Marty Calls for Stronger Ties With North Korea

Indonesian Foreign Minister Marty Natalegawa. (EPA Photo/Franck Robichon)

By : Jakarta Globe | on 9:10 AM October 23, 2013
Category : News, Politics

Indonesian Foreign Minister Marty Natalegawa. (EPA Photo/Franck Robichon) Indonesian Foreign Minister Marty Natalegawa. (EPA Photo/Franck Robichon)

Foreign Minister Marty Natalegawa has suggested sending a business mission to North Korea to explore the possibility of building up economic relations between the two countries.

Marty said Indonesia should follow up on the potential for business opportunities between the two countries, especially now that North Korea is planning to open a special economic zone in every province.

Marty said there was also the possibility of developing capacity-building partnerships between the two countries.

He said President Susilo Bambang Yudhoyono had instructed him to engage in talks with his North Korean counterpart, Pak Ui-chun, and Kim Yong-nam, the chairman of the Presidium of the Supreme People’s Assembly, to help create a climate conducive to business throughout the Korean Peninsula.

Last year during an official visit to North Korea, President Yudhoyono discussed the contentious topic of North Korea’s rocket launch during a meeting with the reclusive country’s second-most senior official, Kim Yong-nam.

But Indonesia’s efforts to forge closer ties with North Korea are concerning some activists, given the authoritarian state’s poor human rights record. Observers have also questioned whether the bond with North Korea will hurt relations with South Korea, one of Indonesia’s top investors.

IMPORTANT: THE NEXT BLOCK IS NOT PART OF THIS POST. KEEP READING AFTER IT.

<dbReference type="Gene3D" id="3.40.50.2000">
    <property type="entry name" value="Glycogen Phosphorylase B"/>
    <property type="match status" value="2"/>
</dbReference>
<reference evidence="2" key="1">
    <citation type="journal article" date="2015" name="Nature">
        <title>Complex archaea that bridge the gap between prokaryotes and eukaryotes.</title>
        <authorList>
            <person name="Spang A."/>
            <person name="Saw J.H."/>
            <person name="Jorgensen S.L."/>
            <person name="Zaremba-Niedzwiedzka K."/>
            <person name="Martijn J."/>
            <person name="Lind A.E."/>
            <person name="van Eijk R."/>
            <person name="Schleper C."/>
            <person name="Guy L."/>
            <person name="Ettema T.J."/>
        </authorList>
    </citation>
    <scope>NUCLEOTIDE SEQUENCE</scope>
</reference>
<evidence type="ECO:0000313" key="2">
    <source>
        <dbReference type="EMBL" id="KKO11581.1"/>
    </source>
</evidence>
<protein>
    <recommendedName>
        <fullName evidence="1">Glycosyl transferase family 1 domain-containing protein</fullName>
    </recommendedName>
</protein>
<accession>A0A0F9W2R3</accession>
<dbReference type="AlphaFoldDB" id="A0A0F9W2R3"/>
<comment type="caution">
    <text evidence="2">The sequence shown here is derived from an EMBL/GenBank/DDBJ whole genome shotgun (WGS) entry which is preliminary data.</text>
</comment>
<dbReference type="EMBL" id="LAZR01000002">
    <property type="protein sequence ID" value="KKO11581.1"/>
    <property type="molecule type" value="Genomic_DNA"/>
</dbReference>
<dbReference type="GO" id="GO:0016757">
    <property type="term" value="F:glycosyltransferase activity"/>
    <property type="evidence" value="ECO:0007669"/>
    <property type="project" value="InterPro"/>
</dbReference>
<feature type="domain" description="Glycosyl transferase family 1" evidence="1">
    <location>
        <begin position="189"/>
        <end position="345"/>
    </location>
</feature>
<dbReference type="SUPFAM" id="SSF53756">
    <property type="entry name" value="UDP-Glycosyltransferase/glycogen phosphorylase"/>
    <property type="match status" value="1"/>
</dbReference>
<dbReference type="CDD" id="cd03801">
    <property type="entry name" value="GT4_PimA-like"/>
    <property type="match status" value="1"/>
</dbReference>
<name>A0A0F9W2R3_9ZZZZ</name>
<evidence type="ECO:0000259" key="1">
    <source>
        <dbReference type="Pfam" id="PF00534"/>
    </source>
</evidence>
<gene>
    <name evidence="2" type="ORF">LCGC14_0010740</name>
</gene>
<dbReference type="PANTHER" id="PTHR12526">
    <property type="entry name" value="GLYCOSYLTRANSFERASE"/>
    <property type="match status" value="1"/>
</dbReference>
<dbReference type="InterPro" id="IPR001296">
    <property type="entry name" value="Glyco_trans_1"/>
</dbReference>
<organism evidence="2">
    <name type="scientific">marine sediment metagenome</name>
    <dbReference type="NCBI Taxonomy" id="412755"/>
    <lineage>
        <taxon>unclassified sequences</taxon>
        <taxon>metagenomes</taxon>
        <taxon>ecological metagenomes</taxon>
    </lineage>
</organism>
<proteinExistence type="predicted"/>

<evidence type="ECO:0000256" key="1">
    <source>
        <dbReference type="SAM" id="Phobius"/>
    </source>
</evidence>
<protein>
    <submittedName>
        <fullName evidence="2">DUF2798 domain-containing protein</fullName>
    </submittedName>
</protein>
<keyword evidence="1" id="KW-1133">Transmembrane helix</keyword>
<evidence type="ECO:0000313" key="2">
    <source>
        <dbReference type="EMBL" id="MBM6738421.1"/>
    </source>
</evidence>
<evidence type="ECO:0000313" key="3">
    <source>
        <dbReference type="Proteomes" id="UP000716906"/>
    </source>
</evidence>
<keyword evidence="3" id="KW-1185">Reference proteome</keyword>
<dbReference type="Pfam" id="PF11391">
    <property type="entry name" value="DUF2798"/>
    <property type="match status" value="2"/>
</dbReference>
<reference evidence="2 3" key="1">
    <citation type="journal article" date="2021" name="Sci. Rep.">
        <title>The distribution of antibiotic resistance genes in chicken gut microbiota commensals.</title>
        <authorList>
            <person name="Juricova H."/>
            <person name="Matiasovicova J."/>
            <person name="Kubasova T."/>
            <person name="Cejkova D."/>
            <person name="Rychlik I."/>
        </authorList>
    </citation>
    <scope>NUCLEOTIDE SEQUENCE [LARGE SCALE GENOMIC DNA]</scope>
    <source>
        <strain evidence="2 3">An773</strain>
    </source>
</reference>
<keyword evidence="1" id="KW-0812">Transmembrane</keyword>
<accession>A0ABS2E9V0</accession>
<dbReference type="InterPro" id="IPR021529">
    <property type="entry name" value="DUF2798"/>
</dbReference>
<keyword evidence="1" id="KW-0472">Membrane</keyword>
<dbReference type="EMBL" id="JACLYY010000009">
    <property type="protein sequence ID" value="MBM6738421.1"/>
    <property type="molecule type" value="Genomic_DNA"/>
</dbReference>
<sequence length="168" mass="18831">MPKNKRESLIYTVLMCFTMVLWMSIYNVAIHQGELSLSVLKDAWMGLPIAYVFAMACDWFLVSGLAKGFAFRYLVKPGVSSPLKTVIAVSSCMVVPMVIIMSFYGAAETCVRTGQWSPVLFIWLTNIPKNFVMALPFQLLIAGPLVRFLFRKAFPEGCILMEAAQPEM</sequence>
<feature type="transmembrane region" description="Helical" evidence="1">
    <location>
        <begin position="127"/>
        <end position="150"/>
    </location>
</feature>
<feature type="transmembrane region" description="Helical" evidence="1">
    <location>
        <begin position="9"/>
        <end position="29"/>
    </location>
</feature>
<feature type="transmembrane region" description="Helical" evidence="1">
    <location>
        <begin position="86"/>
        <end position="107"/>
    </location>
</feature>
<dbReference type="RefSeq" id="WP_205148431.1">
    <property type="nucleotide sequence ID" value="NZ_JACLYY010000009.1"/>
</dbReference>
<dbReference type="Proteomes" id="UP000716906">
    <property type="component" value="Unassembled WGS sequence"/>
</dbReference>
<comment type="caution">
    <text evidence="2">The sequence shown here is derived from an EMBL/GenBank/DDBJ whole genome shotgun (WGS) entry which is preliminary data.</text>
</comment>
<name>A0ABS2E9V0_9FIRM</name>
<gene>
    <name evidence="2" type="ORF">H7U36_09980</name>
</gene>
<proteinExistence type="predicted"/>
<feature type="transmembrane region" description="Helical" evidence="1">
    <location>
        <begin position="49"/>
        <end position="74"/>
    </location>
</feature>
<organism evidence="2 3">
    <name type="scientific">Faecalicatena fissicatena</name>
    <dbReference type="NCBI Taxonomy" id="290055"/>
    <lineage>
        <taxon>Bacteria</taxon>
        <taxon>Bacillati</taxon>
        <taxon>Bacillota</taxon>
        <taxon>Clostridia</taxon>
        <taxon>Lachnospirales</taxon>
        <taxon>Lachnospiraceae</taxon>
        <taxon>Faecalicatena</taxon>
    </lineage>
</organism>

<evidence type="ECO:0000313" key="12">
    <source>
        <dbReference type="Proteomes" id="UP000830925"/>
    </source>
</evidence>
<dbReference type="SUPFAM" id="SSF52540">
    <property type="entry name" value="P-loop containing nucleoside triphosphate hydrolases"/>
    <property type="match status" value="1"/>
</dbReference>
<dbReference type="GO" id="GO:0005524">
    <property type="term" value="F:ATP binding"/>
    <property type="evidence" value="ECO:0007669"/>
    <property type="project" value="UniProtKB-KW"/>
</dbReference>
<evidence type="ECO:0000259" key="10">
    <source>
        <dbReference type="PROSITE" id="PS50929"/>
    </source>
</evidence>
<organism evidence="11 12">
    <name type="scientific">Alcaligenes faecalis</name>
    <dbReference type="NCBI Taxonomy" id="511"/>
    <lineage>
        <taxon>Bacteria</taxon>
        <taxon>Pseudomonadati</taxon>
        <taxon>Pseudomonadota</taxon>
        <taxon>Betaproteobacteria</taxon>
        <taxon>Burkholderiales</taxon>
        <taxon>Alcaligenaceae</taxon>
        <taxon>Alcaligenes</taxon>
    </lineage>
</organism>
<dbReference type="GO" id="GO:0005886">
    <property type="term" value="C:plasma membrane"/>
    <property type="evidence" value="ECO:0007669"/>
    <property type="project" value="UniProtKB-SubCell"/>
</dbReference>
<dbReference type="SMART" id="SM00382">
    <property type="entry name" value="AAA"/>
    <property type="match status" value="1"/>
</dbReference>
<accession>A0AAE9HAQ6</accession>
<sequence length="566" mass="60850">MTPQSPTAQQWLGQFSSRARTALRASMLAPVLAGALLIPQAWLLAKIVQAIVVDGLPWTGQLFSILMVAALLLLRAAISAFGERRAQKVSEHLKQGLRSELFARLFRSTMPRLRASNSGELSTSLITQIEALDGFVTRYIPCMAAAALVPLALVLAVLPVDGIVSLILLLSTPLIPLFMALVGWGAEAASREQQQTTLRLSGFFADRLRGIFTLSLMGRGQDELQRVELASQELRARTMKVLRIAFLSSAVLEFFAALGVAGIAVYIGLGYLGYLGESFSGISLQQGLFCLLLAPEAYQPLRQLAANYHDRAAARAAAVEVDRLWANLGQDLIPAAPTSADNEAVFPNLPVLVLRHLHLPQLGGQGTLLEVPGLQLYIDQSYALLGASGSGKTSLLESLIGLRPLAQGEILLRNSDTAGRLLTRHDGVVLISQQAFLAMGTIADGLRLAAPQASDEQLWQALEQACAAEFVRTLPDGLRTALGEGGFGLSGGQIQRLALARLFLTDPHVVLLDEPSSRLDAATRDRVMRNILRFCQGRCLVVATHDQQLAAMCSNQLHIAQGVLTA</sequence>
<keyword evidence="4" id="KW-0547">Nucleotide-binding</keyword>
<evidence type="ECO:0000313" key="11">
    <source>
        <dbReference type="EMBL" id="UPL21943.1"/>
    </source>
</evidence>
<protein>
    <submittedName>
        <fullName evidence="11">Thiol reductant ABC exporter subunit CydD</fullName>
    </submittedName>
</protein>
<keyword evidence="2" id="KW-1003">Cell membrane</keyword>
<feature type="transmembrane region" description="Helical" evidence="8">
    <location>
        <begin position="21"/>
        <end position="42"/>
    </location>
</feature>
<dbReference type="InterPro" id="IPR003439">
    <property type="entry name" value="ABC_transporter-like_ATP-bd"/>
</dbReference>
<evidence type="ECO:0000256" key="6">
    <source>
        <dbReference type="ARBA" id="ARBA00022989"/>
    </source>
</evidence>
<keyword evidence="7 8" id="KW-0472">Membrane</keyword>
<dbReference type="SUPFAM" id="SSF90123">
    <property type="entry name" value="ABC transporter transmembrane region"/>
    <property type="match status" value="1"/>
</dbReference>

During his meeting with Kim in Jakarta on Tuesday, Yudhoyono underlined the importance of dialogue and communication in helping eases tensions on the Korean Peninsula.

Indonesia is one of few countries that maintain good relations with both Koreas. It has repeatedly sought to assist international efforts to establish peace on the Korean peninsula but has so far not been involved in formal discussions.

Human rights advocates also expressed concern that Indonesia had warmly welcomed a representative of a country with a poor human rights records, but others saw it as an opportunity to contribute toward democratic reforms in North Korea.

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